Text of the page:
6. Cellular retinol-binding protein expression and breast cancer. Kuppumbatti, Y.S., Bleiweiss, I.J., Mandeli, J.P., Waxman, S., Mira-Y-Lopez, R. J. Natl. Cancer Inst. (2000) [Pubmed]
  7. A relationship between retinol and cellular retinol-binding protein concentrations in human squamous cell carcinomas. Wahlberg, P., Fex, G., Wennerberg, J. Biochim. Biophys. Acta (1989) [Pubmed]
  8. DNA methylation of genes linked to retinoid signaling in squamous cell carcinoma of the esophagus: DNA methylation of CRBP1 and TIG1 is associated with tumor stage. Mizuiri, H., Yoshida, K., Toge, T., Oue, N., Aung, P.P., Noguchi, T., Yasui, W. Cancer Sci. (2005) [Pubmed]
  9. Cellular binding proteins for vitamin A in the normal human uterine cervix and in dysplasias. Palan, P.R., Romney, S.L. Cancer Res. (1979) [Pubmed]
  10. Regional mapping of RBP4 to 10q23----q24 and RBP1 to 3q21----q22 in man. Rocchi, M., Covone, A., Romeo, G., Faraonio, R., Colantuoni, V. Somat. Cell Mol. Genet. (1989) [Pubmed]
  11. Identification and structural analysis of a zebrafish apo and holo cellular retinol-binding protein. Calderone, V., Folli, C., Marchesani, A., Berni, R., Zanotti, G. J. Mol. Biol. (2002) [Pubmed]
  12. Fatty acid binding proteins from different tissues show distinct patterns of fatty acid interactions. Richieri, G.V., Ogata, R.T., Zimmerman, A.W., Veerkamp, J.H., Kleinfeld, A.M. Biochemistry (2000) [Pubmed]
  13. Enzymes and binding proteins affecting retinoic acid concentrations. Napoli, J.L., Boerman, M.H., Chai, X., Zhai, Y., Fiorella, P.D. J. Steroid Biochem. Mol. Biol. (1995) [Pubmed]
  14. DNA methylation of genes linked with retinoid signaling in gastric carcinoma: expression of the retinoid acid receptor beta, cellular retinol-binding protein 1, and tazarotene-induced gene 1 genes is associated with DNA methylation. Shutoh, M., Oue, N., Aung, P.P., Noguchi, T., Kuraoka, K., Nakayama, H., Kawahara, K., Yasui, W. Cancer (2005) [Pubmed]
  15. Modulation by retinoic acid (RA) of squamous cell differentiation, cellular RA-binding proteins, and nuclear RA receptors in human head and neck squamous cell carcinoma cell lines. Zou, C.P., Clifford, J.L., Xu, X.C., Sacks, P.G., Chambon, P., Hong, W.K., Lotan, R. Cancer Res. (1994) [Pubmed]
  16. Localization of cellular retinoid-binding proteins in human cervical intraepithelial neoplasia and invasive carcinoma. Hillemanns, P., Tannous-Khuri, L., Koulos, J.P., Talmage, D., Wright, T.C. Am. J. Pathol. (1992) [Pubmed]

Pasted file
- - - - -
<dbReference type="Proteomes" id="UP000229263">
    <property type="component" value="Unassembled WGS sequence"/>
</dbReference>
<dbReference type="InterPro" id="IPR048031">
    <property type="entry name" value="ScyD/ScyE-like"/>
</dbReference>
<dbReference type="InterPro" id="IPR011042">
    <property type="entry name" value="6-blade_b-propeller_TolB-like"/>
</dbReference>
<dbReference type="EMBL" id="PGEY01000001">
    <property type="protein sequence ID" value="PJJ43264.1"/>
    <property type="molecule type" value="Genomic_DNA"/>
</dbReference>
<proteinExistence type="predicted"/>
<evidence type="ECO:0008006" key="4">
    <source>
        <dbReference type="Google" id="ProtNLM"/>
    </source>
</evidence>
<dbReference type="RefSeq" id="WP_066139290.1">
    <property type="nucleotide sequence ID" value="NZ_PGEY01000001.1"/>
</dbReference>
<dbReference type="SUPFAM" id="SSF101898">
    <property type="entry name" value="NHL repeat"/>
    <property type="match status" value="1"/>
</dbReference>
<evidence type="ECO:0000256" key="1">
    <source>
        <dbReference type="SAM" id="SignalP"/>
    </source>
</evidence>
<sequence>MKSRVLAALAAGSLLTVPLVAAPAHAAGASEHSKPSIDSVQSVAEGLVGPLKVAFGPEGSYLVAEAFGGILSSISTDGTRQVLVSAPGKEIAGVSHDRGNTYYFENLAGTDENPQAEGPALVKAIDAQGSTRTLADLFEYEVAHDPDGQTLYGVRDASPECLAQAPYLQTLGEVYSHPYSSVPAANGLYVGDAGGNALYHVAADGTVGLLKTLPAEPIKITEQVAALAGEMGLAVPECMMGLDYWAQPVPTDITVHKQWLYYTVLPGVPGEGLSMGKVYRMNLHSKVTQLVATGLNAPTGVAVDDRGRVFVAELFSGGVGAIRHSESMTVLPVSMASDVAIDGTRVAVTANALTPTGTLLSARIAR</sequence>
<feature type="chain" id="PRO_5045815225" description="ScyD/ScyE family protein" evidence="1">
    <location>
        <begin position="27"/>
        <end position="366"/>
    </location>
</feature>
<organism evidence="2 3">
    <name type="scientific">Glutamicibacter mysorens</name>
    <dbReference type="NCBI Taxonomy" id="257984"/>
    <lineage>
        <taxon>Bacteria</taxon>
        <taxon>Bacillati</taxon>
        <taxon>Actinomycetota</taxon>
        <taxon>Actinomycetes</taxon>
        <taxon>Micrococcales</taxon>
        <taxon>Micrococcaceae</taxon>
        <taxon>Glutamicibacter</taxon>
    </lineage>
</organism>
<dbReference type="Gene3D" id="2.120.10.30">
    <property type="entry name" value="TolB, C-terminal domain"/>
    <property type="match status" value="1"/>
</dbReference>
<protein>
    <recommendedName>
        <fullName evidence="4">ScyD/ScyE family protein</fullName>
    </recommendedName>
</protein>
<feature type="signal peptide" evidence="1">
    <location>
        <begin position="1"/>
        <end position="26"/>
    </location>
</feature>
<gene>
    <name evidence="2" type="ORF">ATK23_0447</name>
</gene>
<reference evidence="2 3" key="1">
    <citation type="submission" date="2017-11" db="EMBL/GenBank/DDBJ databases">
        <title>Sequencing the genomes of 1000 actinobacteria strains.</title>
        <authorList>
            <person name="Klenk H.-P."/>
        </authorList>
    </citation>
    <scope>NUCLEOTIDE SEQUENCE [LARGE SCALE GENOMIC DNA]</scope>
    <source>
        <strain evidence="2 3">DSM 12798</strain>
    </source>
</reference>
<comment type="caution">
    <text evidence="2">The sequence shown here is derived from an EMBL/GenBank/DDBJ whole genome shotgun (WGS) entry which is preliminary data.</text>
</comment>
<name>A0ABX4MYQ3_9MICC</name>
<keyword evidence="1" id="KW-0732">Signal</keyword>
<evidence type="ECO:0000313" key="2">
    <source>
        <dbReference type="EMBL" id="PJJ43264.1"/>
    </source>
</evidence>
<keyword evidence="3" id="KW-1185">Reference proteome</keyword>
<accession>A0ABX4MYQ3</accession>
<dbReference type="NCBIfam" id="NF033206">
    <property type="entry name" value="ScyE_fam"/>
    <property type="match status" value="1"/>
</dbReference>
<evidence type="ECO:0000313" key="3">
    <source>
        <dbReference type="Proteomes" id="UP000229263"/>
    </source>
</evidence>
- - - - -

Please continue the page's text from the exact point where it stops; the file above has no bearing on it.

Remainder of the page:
17. The transfer of retinol from serum retinol-binding protein to cellular retinol-binding protein is mediated by a membrane receptor. Sundaram, M., Sivaprasadarao, A., DeSousa, M.M., Findlay, J.B. J. Biol. Chem. (1998) [Pubmed]
  18. Expression of CRABP-I and -II in human epidermal cells. Alteration of relative protein amounts is linked to the state of differentiation. Siegenthaler, G., Tomatis, I., Chatellard-Gruaz, D., Jaconi, S., Eriksson, U., Saurat, J.H. Biochem. J. (1992) [Pubmed]
  19. N-(4-hydroxyphenyl)retinamide: interactions with retinoid-binding proteins/receptors. Sani, B.P., Shealy, Y.F., Hill, D.L. Carcinogenesis (1995) [Pubmed]
  20. Physiological occurrence, biosynthesis and metabolism of retinoic acid: evidence for roles of cellular retinol-binding protein (CRBP) and cellular retinoic acid-binding protein (CRABP) in the pathway of retinoic acid homeostasis. Napoli, J.L., Posch, K.P., Fiorella, P.D., Boerman, M.H. Biomed. Pharmacother. (1991) [Pubmed]
  21. Extra-and intracellular transport of retinoids: a reappraisal. Siegenthaler, G. Horm. Res. (1996) [Pubmed]
  22. Differential interaction of lecithin-retinol acyltransferase with cellular retinol binding proteins. Herr, F.M., Ong, D.E. Biochemistry (1992) [Pubmed]
  23. Presence of cellular retinol and retinoic acid-binding proteins in epidermoid carcinoma of the oral cavity and oropharynx. Ong, D.E., Goodwin, W.J., Jesse, R.H., Griffin, A.C. Cancer (1982) [Pubmed]
  24. Decreased expression of retinol-binding proteins is associated with malignant transformation of the ovarian surface epithelium. Roberts, D., Williams, S.J., Cvetkovic, D., Weinstein, J.K., Godwin, A.K., Johnson, S.W., Hamilton, T.C. DNA Cell Biol. (2002) [Pubmed]
  25. Purification and partial characterization of a novel cellular retinol-binding protein, type three, from the piscine eyes. Nishiwaki, S., Kato, M., Okuno, M., Kanai, M., Muto, Y. Biochim. Biophys. Acta (1990) [Pubmed]
  26. Cellular retinol-binding proteins are determinants of retinol uptake and metabolism in stably transfected Caco-2 cells. Levin, M.S. J. Biol. Chem. (1993) [Pubmed]
  27. Binding of a member of the NF1 family of transcription factors to two distinct cis-acting elements in the promoter and 5'-flanking region of the human cellular retinol binding protein 1 gene. Eskild, W., Simard, J., Hansson, V., Guérin, S.L. Mol. Endocrinol. (1994) [Pubmed]
  28. The retinal pigment epithelium: a versatile partner in vision. Bok, D. J. Cell Sci. Suppl. (1993) [Pubmed]
  29. All-trans, 13-cis and 9-cis retinoic acids induce a fully reversible growth inhibition in HNSCC cell lines: implications for in vivo retinoic acid use. Giannini, F., Maestro, R., Vukosavljevic, T., Pomponi, F., Boiocchi, M. Int. J. Cancer (1997) [Pubmed]
  30. Biosynthesis and function of all-trans- and 9-cis-retinoic acid in parathyroid cells. Liu, W., Hellman, P., Li, Q., Yu, W.R., Juhlin, C., Nordlinder, H., Rollman, O., Akerström, G., Törmä, H., Melhus, H. Biochem. Biophys. Res. Commun. (1996) [Pubmed]
  31. Loss of cellular retinol-binding protein 1 gene expression in microdissected human ovarian cancer. Cvetković, D., Williams, S.J., Hamilton, T.C. Clin. Cancer Res. (2003) [Pubmed]